Veterinary Practice News Canada recently spoke to Daoust to find out more about his storied career, as well as the role Canada’s veterinarians play in wildlife conservation in the Great White North.
1) What inspired you to pursue a career specializing in wildlife pathology and conservation? How did this lead you to the study of marine mammals?
Without thinking of the word ‘conservation’ in my early days, I knew I wanted to work on behalf of wildlife. It was a single piece of advice from one of my professors at the FMV, microbiologist Dr. Guy Cousineau, which led me into the path of anatomic pathology. According to Dr. Cousineau, this was the best way—at least at the time—to end up working with free-living wildlife. He was certainly correct.
I would have been very happy to work with absolutely any group of wild animals. I was working as a diagnostic pathologist for Alberta Agriculture before joining AVC, and I had started to explore the idea of specializing in health management of ranched bison which, I felt, were the closest to free-living wild animals. I also thought this type of work could very well lead me, at some point, to work with free-living bison in northern Alberta and the adjacent Northwest Territories.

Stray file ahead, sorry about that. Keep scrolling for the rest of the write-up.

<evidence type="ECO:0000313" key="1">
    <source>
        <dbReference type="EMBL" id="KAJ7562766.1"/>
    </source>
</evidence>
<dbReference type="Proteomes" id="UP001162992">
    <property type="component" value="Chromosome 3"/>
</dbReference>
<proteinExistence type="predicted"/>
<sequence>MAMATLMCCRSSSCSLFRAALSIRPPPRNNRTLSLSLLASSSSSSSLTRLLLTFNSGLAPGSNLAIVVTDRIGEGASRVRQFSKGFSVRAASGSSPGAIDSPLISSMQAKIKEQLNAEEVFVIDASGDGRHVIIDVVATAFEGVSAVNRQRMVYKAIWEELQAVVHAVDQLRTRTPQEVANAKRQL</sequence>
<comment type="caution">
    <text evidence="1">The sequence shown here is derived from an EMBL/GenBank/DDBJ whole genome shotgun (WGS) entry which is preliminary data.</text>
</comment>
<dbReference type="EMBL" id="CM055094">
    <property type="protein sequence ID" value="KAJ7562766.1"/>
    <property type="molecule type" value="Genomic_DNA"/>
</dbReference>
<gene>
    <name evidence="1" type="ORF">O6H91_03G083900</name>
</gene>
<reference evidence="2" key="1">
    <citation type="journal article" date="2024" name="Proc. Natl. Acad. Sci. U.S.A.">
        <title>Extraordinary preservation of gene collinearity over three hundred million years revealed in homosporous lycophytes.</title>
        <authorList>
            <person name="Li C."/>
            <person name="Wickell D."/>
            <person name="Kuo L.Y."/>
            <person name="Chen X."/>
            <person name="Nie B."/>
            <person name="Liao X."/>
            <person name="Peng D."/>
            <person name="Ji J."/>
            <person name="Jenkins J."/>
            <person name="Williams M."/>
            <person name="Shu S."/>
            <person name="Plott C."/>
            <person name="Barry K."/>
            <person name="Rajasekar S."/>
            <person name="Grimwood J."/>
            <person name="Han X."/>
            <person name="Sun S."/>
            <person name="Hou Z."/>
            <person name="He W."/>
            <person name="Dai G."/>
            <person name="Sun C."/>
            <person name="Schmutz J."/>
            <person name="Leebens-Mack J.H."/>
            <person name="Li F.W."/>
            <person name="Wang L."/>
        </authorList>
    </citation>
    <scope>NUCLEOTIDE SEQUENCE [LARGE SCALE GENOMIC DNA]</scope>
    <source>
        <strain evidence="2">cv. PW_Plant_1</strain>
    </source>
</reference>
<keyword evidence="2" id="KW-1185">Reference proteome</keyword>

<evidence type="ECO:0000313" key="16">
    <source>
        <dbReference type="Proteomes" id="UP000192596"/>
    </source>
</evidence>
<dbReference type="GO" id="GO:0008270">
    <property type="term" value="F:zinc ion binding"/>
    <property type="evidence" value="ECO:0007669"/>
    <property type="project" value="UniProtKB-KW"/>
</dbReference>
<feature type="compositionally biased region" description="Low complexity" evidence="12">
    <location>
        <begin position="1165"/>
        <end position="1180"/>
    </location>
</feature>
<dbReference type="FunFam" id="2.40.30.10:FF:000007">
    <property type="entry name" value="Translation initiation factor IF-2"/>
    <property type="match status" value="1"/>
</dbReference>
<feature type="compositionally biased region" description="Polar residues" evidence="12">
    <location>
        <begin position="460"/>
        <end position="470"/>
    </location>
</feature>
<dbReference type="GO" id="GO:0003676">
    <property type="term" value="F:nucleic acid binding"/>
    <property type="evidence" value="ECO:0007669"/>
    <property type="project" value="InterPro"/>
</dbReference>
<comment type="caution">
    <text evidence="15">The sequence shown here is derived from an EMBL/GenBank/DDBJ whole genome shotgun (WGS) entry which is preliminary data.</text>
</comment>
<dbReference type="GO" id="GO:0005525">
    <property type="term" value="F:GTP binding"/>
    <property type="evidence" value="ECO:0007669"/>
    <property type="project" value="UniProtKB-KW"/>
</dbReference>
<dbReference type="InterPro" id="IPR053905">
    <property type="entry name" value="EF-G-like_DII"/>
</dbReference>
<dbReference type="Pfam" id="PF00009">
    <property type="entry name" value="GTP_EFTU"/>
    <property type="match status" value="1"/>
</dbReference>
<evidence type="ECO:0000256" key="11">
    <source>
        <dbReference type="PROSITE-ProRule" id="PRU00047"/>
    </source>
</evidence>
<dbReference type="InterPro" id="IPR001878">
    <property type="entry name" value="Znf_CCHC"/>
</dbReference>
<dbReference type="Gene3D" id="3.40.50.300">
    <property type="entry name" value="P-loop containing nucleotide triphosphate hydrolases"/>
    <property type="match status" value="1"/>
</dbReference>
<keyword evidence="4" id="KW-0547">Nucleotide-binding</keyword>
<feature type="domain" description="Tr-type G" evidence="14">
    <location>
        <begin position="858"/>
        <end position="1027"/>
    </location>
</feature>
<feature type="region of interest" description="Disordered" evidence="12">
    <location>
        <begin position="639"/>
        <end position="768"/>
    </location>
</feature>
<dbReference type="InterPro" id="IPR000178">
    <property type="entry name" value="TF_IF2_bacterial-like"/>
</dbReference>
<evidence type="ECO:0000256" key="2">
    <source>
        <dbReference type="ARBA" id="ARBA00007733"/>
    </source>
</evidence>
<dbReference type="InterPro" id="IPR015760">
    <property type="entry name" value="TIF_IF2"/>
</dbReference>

Then, AVC offered me a chance to join the faculty specifically as a wildlife pathologist. Marine animals (whales, seals, and birds) are surrounding us in Prince Edward Island, in a manner of speaking. Examining submissions of carcasses of some of these animals for diagnostic purposes almost as soon as I arrived at the AVC led me to learn more about them. The more I learned, the more interested I became.
2) Can you share some particularly memorable or challenging cases?
In my work, I have not dealt so much with unusual creatures as with unusual locations, by most people’s standards. My greatest experience was probably to observe a number of hunts of bowhead whales by Inuit in several communities of eastern Nunavut and, in particular, to work side-by-side with them during the butchering process.
3) What can you tell me about your research and field work as it pertains to the endangered North Atlantic right whale?
As with other wildlife species I have worked with, my work with the North Atlantic right whale has been first and foremost of a diagnostic nature. Therefore, I am not doing research in the sense of the word most people understand. However, as with other wildlife species, the information I have gathered from these whales has led to some publications in collaboration with other colleagues in veterinary science and in marine biology.